Skimping on Testing? It’ll Cost You
Testing early and often is one of the most cost-effective ways to develop a quality product
05 August 2014
Developers in virtually every industry are under constant pressure to meet time to market deadlines and budget goals. Software developers in particular are pushed by clients, senior management, product development, marketing and users themselves to quickly release the latest apps. Often, the weight of that pressure requires scaling back features or functionality, cutting processes or changing vendors or suppliers.
One process that tends to be compromised when time and money gets tight is testing. It can seem to be a less critical aspect of product design and there is a temptation to place full trust in the development process to output a high quality product that is designed to spec, is devoid of bugs and offers a robust user experience. But that’s an extremely tall order for a development team alone to fill. And given the myriad of ways in which software can be used and accessed, it’s a nearly impossible task.
It may be tempting to scale back on testing when timelines or budgets are squeezed, and often, companies whose sole function is not software development give in to that temptation. However, if you think you’re saving time or money by skimping on testing, think again.
When it comes to software, testing early and testing often is one of the most cost-effective and efficient way to develop a quality product. That may sound counterintuitive, considering that testing costs money and takes time. However, when you compare the differences in cost and time between testing early in the development process vs. correcting mistakes after release, there is no denying that an ounce of prevention is worth a pound of cure.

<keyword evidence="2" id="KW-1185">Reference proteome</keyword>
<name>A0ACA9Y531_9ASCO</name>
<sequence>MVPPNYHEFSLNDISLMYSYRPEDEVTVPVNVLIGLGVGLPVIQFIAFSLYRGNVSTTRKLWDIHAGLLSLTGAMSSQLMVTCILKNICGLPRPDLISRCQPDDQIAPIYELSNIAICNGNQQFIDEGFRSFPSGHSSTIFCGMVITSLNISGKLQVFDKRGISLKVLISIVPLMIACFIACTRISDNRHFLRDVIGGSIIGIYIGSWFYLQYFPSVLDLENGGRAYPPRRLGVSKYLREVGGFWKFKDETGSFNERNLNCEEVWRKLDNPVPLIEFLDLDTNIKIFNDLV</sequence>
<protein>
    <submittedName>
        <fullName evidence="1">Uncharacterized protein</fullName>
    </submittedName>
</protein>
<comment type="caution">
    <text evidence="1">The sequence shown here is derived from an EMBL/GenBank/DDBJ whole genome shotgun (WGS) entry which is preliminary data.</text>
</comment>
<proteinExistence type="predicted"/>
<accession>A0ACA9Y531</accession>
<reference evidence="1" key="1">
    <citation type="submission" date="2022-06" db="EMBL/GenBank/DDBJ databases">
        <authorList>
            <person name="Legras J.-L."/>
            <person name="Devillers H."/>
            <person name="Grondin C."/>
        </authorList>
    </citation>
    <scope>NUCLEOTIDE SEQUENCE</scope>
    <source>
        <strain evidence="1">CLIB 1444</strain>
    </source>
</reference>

Consider the cost of a software bug that’s found after release. These are typically found by users who have had an unpleasant experience with your app and have either complained to you or to the world via social media or a bad review. That takes a toll on your brand and your reputation, and can also cost a business plenty in the form of lost sales, lost customers, returns or refunds. Releasing bug fixes can also cause significant logistics issues both with the release channel and user uptake.
What’s more, your development team now has to find the bug, which can take some time depending on what it is, and fix it. During that process, the team could easily break something else in the code that needs to be fixed as well. That’s time and money spent correcting old software that isn’t being spent on developing new software or new features, and now you’re lagging behind the competition.
Getting the picture? When it comes to software, test early, test often, and test thoroughly. Even if your company has an internal QA team, a third party test lab can certainly help you streamline the testing process, tighten up test plans or even take on some of the testing when the team is overtaxed and up against a deadline. If you outsource your software development, it pays to ask the developers how they handle testing, when they test and what types of tests they’re running. You want the majority of your money being spent on development, not on bug fixes and re-releases.
Today’s expert blogger is Brent Melson, Director of Technology Services and Development, Intertek.